The Black Creek neighbourhood is home to a diverse population of about 25,000 residents. It is made up of high-rise residential buildings and single-family homes, as well as commercial and institutional developments.
The SNAP action plan undertook a number of analyses to better understand the Black Creek Study Area and how it will be affected by future climate. A Neighbourhood Profile compiled information on land use and demographic information including age and income, recent immigration, home language, and rental and ownership rates, as well as the amount of paved and unpaved surfaces, urban forest analysis, and an urban heat island mapping. An energy use analysis and stormwater modeling was also undertaken. The SNAP team conducted an analysis of growing requirements for fresh vegetables and the plantable area in the neighbourhood, and found that 20% of the area’s open ground can provide 20% of the community’s vegetable needs, with additional opportunities at the balcony and rooftop level. A tree planting opportunity analysis looked at space availability and calculated number of trees required to achieve the city’s urban forest goals.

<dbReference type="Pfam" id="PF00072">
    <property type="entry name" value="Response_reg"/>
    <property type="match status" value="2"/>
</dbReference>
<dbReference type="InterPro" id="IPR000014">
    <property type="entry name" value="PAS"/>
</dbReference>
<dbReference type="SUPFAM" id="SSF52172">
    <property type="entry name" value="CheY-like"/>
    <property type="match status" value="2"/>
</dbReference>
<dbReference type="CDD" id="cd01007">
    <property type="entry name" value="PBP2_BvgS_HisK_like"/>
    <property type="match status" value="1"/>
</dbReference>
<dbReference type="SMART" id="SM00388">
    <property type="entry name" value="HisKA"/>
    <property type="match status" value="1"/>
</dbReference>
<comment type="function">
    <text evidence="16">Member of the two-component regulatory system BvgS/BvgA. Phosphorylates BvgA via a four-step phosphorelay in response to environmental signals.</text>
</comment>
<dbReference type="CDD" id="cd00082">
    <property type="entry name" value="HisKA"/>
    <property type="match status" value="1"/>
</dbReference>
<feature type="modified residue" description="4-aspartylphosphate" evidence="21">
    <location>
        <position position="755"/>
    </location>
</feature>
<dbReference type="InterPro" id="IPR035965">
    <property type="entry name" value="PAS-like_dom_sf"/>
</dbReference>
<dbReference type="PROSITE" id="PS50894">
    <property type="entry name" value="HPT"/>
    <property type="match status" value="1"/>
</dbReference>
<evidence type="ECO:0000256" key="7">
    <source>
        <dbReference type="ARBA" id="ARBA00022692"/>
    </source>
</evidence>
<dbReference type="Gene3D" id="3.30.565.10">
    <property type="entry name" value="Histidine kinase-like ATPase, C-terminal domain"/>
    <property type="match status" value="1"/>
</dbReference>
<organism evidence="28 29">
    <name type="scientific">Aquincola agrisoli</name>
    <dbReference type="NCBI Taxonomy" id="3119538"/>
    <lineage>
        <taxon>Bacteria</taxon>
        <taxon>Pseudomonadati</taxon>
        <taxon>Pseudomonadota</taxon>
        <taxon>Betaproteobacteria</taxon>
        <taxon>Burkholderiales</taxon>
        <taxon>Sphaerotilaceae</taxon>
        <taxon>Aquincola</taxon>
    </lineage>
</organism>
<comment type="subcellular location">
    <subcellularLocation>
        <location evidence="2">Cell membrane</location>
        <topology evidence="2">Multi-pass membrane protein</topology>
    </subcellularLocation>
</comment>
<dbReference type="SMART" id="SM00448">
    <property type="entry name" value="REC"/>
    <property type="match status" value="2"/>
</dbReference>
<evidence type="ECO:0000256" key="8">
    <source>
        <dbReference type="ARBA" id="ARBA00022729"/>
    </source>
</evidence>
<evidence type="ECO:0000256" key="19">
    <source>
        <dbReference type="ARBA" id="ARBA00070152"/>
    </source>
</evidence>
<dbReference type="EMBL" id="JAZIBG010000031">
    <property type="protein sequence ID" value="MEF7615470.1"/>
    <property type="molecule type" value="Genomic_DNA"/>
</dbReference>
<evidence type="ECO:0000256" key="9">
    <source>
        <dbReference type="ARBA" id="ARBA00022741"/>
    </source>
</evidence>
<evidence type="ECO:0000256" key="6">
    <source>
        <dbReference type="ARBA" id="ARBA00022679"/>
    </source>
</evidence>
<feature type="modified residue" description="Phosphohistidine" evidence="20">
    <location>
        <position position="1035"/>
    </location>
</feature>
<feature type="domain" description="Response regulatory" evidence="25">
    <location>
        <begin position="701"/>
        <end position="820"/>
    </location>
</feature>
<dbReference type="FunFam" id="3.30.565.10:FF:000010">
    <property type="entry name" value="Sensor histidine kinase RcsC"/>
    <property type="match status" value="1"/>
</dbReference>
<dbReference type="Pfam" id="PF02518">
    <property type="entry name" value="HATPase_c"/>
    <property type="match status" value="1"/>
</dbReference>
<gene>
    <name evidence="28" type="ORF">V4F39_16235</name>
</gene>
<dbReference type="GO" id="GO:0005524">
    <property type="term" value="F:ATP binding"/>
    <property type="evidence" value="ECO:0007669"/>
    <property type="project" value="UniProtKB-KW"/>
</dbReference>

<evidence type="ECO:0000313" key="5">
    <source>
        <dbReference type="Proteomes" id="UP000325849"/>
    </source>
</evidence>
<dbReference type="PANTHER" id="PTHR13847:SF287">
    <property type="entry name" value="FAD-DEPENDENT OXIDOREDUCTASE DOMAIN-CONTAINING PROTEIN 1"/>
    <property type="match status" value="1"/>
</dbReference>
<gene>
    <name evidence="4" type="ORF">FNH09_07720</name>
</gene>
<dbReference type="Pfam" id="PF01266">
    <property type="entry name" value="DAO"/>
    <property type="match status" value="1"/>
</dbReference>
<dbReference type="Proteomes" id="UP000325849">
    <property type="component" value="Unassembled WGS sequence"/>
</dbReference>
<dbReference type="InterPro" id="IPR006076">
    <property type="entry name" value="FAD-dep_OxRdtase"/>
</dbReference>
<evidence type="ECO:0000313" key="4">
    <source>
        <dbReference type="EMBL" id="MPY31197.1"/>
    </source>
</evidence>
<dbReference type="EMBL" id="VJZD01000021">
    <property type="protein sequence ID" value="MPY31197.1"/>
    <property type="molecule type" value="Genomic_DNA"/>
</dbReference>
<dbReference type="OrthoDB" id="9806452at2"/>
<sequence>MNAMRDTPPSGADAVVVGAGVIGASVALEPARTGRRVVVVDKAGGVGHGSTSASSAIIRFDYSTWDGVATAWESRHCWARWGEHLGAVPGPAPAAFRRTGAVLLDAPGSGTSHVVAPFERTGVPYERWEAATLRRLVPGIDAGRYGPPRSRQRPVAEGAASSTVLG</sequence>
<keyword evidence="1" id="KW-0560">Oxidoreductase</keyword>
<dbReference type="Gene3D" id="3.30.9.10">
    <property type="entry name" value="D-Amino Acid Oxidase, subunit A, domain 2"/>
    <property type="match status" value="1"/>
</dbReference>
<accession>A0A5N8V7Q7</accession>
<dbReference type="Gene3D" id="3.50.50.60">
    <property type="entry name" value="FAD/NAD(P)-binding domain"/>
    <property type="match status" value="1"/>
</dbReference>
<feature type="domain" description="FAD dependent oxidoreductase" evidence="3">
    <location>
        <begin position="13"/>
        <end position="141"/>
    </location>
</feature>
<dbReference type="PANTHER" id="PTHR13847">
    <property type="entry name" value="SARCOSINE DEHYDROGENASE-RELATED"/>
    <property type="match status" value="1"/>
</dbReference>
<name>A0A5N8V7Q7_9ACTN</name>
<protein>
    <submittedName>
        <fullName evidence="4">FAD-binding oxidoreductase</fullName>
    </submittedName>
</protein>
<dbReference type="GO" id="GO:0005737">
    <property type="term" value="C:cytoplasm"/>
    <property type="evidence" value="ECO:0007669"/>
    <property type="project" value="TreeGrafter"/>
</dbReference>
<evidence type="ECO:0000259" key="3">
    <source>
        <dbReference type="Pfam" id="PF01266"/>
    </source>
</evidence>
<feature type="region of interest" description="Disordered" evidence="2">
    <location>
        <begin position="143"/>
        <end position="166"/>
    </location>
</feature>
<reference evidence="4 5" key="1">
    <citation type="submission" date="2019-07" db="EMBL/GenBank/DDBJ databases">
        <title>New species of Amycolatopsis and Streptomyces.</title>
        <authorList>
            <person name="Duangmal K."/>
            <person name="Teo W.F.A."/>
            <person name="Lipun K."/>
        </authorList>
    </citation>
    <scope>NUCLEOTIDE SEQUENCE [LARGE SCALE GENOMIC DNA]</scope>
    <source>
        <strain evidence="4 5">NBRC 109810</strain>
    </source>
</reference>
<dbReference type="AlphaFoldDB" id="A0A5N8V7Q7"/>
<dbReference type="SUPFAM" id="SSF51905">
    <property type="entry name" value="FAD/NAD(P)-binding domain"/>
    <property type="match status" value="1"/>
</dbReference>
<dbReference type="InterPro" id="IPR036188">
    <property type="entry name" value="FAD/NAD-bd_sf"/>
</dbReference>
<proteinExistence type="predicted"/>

The Humber River Watershed Plan, Pathways to a Healthy Humber assessed future climate, geology and landform, groundwater, surface water quality and quantity, stream form, air quality, aquatic and terrestrial systems, cultural heritage, nature-based recreation, land use, and resource uses in the community and greater GTA.
The City of Toronto’s Wet Weather Flow Management Master Plan identified the Black Creek neighbourhood as a site of basement flooding concern and is interested in promoting basement flooding prevention measures and lot-level stormwater management practices such as downspout disconnection, rain harvesting and permeable pavement in driveways to reduce the strain on the storm sewer system. Climate impacts identified by SNAP include rising temperatures and urban heat island effects, high volumes of stormwater runoff and flooding due to more frequent extreme weather events, and water shortages due to drought.